In “Toothbrush People,” American college students participating in the Semester at Sea program reflect on a person they encountered on their voyage that especially impacted them.
Here’s one story shared by Christina McQuire on the Spring 2010 voyage.
While in Japan, I visited the city of Hiroshima. It was an emotional day — seeing the “A-bomb dome” that is still standing, visiting the children’s memorial, and spending time walking through the museum. After I had gone through the museum, I decided to walk through the Hiroshima Peace Park and spend some time in reflection. I heard a beautiful voice singing in Japanese. It was coming from a middle-aged woman sitting on a park bench. I st down on the bench next to her and listened to her song as I gazed around the beautiful park.
I was filled with a sense of peace. It was hard not to feel a sense of peace – the entire Hiroshima memorial was focused on peace. Instead of focusing on war and blame and the atrocities that had happened, the memorial was about world peace and what could be done to achieve it.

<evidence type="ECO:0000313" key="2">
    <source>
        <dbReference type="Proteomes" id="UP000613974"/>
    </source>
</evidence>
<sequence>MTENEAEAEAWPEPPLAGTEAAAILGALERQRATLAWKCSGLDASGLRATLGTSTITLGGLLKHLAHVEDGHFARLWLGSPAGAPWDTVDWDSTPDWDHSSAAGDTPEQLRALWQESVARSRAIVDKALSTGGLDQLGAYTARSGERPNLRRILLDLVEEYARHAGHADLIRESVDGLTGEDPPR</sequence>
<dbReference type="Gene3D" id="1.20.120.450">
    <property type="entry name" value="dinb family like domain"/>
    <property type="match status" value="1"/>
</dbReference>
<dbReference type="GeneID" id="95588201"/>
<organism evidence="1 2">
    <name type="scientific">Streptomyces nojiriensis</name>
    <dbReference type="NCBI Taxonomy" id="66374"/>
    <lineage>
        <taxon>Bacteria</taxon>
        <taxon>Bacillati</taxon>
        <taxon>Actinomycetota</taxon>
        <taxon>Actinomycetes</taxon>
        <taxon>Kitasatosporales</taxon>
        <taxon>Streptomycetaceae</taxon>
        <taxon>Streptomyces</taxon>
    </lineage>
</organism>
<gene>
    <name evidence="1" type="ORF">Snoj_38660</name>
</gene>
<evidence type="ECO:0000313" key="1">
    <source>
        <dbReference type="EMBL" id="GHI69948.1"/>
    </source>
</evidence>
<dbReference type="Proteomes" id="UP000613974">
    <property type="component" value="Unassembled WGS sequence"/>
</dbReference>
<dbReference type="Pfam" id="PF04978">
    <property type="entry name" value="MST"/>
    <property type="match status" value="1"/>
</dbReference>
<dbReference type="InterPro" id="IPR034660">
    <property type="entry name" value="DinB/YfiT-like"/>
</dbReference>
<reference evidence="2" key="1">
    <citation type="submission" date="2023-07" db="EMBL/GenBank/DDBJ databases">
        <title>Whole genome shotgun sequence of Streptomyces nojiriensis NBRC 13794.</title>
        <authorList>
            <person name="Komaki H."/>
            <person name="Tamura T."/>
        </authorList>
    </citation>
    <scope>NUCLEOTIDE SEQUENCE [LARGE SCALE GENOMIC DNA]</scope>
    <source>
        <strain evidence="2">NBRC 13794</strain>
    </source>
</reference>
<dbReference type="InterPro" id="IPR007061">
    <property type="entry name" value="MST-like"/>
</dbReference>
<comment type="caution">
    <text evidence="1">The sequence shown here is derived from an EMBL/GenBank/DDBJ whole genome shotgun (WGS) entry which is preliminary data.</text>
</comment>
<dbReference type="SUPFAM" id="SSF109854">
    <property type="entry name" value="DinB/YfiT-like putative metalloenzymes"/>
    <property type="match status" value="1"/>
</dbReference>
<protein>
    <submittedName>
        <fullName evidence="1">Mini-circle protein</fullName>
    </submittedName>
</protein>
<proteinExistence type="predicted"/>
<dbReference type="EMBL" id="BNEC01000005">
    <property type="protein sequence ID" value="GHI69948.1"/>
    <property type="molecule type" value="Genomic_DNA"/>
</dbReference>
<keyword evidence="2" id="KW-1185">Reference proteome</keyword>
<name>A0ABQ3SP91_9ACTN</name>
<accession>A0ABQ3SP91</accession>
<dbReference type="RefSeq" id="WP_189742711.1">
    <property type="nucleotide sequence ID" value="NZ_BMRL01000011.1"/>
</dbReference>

I smiled at the woman next to me and she smiled back with warmth. As she finished her song, I continued to look at her and said “hello” to her in Japanese. She came over to me beaming and put her hands on my face. She said “hello” back to me and then kissed me on the cheek. She pulled some candies out of her bag, graciously offered them to me, and gave me a hug before she went back to her bench and began another song.
This woman epitomized the meaning of the Memorial and the emotions behind it. She showed me the true meaning of peace and gave me a glimpse of what a peaceful world could look like. I don’t know her name, and I know know a thing about her life, but I often wonder if she is back on that park bench, brining peace to others as she brought to me.
Learn more about at the book here.